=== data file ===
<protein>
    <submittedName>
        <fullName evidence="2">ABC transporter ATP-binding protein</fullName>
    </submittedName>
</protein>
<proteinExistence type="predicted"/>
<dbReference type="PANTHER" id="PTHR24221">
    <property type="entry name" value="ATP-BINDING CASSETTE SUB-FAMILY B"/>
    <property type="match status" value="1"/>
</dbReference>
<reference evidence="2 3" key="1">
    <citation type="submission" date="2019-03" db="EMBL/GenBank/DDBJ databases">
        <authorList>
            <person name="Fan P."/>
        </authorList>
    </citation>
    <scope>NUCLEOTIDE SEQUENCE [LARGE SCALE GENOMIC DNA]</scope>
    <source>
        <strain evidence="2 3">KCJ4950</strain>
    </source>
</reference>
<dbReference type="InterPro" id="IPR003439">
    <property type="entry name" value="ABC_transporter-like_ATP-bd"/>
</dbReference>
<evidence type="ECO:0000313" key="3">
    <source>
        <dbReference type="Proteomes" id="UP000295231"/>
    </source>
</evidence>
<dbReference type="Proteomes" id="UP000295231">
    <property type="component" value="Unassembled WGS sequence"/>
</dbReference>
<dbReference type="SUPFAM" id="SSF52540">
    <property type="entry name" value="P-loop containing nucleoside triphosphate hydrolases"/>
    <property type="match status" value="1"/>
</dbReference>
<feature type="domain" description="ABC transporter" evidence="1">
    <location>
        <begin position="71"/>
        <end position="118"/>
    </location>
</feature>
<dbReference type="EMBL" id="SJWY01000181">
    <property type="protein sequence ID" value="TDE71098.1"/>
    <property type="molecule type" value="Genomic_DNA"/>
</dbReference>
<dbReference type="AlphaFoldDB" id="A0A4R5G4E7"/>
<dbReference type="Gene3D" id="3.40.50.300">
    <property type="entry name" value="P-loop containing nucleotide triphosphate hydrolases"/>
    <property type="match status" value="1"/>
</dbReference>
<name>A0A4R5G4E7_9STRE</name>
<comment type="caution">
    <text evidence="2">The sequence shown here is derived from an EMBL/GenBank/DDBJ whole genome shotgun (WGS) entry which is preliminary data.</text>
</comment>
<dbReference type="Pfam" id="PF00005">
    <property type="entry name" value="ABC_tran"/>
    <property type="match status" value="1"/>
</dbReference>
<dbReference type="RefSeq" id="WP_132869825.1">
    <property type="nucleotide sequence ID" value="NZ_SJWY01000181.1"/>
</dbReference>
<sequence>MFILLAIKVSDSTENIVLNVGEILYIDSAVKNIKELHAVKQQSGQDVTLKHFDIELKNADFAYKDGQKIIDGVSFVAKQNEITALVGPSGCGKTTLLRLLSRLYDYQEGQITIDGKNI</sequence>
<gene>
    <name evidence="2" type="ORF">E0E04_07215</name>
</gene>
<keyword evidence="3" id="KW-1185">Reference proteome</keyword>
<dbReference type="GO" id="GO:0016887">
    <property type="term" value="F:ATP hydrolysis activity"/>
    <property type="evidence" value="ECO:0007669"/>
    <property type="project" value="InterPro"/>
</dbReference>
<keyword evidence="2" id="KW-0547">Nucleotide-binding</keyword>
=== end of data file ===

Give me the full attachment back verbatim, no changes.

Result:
<protein>
    <submittedName>
        <fullName evidence="2">ABC transporter ATP-binding protein</fullName>
    </submittedName>
</protein>
<proteinExistence type="predicted"/>
<dbReference type="PANTHER" id="PTHR24221">
    <property type="entry name" value="ATP-BINDING CASSETTE SUB-FAMILY B"/>
    <property type="match status" value="1"/>
</dbReference>
<reference evidence="2 3" key="1">
    <citation type="submission" date="2019-03" db="EMBL/GenBank/DDBJ databases">
        <authorList>
            <person name="Fan P."/>
        </authorList>
    </citation>
    <scope>NUCLEOTIDE SEQUENCE [LARGE SCALE GENOMIC DNA]</scope>
    <source>
        <strain evidence="2 3">KCJ4950</strain>
    </source>
</reference>
<dbReference type="InterPro" id="IPR003439">
    <property type="entry name" value="ABC_transporter-like_ATP-bd"/>
</dbReference>
<evidence type="ECO:0000313" key="3">
    <source>
        <dbReference type="Proteomes" id="UP000295231"/>
    </source>
</evidence>
<dbReference type="Proteomes" id="UP000295231">
    <property type="component" value="Unassembled WGS sequence"/>
</dbReference>
<dbReference type="SUPFAM" id="SSF52540">
    <property type="entry name" value="P-loop containing nucleoside triphosphate hydrolases"/>
    <property type="match status" value="1"/>
</dbReference>
<feature type="domain" description="ABC transporter" evidence="1">
    <location>
        <begin position="71"/>
        <end position="118"/>
    </location>
</feature>
<dbReference type="EMBL" id="SJWY01000181">
    <property type="protein sequence ID" value="TDE71098.1"/>
    <property type="molecule type" value="Genomic_DNA"/>
</dbReference>
<dbReference type="AlphaFoldDB" id="A0A4R5G4E7"/>
<dbReference type="Gene3D" id="3.40.50.300">
    <property type="entry name" value="P-loop containing nucleotide triphosphate hydrolases"/>
    <property type="match status" value="1"/>
</dbReference>
<name>A0A4R5G4E7_9STRE</name>
<comment type="caution">
    <text evidence="2">The sequence shown here is derived from an EMBL/GenBank/DDBJ whole genome shotgun (WGS) entry which is preliminary data.</text>
</comment>
<dbReference type="Pfam" id="PF00005">
    <property type="entry name" value="ABC_tran"/>
    <property type="match status" value="1"/>
</dbReference>
<dbReference type="RefSeq" id="WP_132869825.1">
    <property type="nucleotide sequence ID" value="NZ_SJWY01000181.1"/>
</dbReference>
<sequence>MFILLAIKVSDSTENIVLNVGEILYIDSAVKNIKELHAVKQQSGQDVTLKHFDIELKNADFAYKDGQKIIDGVSFVAKQNEITALVGPSGCGKTTLLRLLSRLYDYQEGQITIDGKNI</sequence>
<gene>
    <name evidence="2" type="ORF">E0E04_07215</name>
</gene>
<keyword evidence="3" id="KW-1185">Reference proteome</keyword>
<dbReference type="GO" id="GO:0016887">
    <property type="term" value="F:ATP hydrolysis activity"/>
    <property type="evidence" value="ECO:0007669"/>
    <property type="project" value="InterPro"/>
</dbReference>
<keyword evidence="2" id="KW-0547">Nucleotide-binding</keyword>